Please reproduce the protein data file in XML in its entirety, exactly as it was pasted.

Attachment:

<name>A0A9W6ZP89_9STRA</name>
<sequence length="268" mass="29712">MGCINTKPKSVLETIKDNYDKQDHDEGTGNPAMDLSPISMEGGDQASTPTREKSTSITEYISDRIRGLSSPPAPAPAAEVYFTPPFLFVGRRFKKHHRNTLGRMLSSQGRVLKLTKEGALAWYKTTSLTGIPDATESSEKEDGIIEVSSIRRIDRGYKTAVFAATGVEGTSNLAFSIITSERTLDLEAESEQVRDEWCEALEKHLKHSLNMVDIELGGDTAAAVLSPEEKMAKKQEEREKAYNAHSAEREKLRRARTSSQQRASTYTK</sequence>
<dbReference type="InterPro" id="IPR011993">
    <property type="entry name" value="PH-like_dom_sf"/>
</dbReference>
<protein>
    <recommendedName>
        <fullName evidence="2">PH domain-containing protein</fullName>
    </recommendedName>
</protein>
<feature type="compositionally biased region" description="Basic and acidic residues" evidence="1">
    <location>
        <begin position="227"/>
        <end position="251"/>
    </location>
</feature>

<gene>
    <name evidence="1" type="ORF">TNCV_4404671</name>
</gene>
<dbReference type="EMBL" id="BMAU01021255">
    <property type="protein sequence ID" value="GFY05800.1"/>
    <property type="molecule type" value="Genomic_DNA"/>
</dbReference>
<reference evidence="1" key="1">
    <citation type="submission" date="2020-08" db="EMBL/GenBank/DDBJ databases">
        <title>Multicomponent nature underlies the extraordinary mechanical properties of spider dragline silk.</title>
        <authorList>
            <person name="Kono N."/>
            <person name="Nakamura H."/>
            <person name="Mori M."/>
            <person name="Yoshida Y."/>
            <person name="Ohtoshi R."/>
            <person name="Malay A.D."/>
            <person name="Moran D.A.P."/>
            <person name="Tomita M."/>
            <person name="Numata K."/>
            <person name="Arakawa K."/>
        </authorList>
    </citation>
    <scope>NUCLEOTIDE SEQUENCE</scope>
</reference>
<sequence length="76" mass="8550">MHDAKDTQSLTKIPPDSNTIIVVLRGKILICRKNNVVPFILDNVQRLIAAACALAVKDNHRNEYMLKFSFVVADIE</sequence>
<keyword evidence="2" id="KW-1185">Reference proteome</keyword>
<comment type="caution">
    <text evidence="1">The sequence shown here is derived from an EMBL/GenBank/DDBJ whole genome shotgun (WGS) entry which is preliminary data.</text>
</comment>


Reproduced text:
<name>A0A9W6ZP89_9STRA</name>
<sequence length="268" mass="29712">MGCINTKPKSVLETIKDNYDKQDHDEGTGNPAMDLSPISMEGGDQASTPTREKSTSITEYISDRIRGLSSPPAPAPAAEVYFTPPFLFVGRRFKKHHRNTLGRMLSSQGRVLKLTKEGALAWYKTTSLTGIPDATESSEKEDGIIEVSSIRRIDRGYKTAVFAATGVEGTSNLAFSIITSERTLDLEAESEQVRDEWCEALEKHLKHSLNMVDIELGGDTAAAVLSPEEKMAKKQEEREKAYNAHSAEREKLRRARTSSQQRASTYTK</sequence>
<dbReference type="InterPro" id="IPR011993">
    <property type="entry name" value="PH-like_dom_sf"/>
</dbReference>
<protein>
    <recommendedName>
        <fullName evidence="2">PH domain-containing protein</fullName>
    </recommendedName>
</protein>
<feature type="compositionally biased region" description="Basic and acidic residues" evidence="1">
    <location>
        <begin position="227"/>
        <end position="251"/>
    </location>
</feature>

<gene>
    <name evidence="1" type="ORF">TNCV_4404671</name>
</gene>
<dbReference type="EMBL" id="BMAU01021255">
    <property type="protein sequence ID" value="GFY05800.1"/>
    <property type="molecule type" value="Genomic_DNA"/>
</dbReference>
<reference evidence="1" key="1">
    <citation type="submission" date="2020-08" db="EMBL/GenBank/DDBJ databases">
        <title>Multicomponent nature underlies the extraordinary mechanical properties of spider dragline silk.</title>
        <authorList>
            <person name="Kono N."/>
            <person name="Nakamura H."/>
            <person name="Mori M."/>
            <person name="Yoshida Y."/>
            <person name="Ohtoshi R."/>
            <person name="Malay A.D."/>
            <person name="Moran D.A.P."/>
            <person name="Tomita M."/>
            <person name="Numata K."/>
            <person name="Arakawa K."/>
        </authorList>
    </citation>
    <scope>NUCLEOTIDE SEQUENCE</scope>
</reference>
<sequence length="76" mass="8550">MHDAKDTQSLTKIPPDSNTIIVVLRGKILICRKNNVVPFILDNVQRLIAAACALAVKDNHRNEYMLKFSFVVADIE</sequence>
<keyword evidence="2" id="KW-1185">Reference proteome</keyword>
<comment type="caution">
    <text evidence="1">The sequence shown here is derived from an EMBL/GenBank/DDBJ whole genome shotgun (WGS) entry which is preliminary data.</text>
</comment>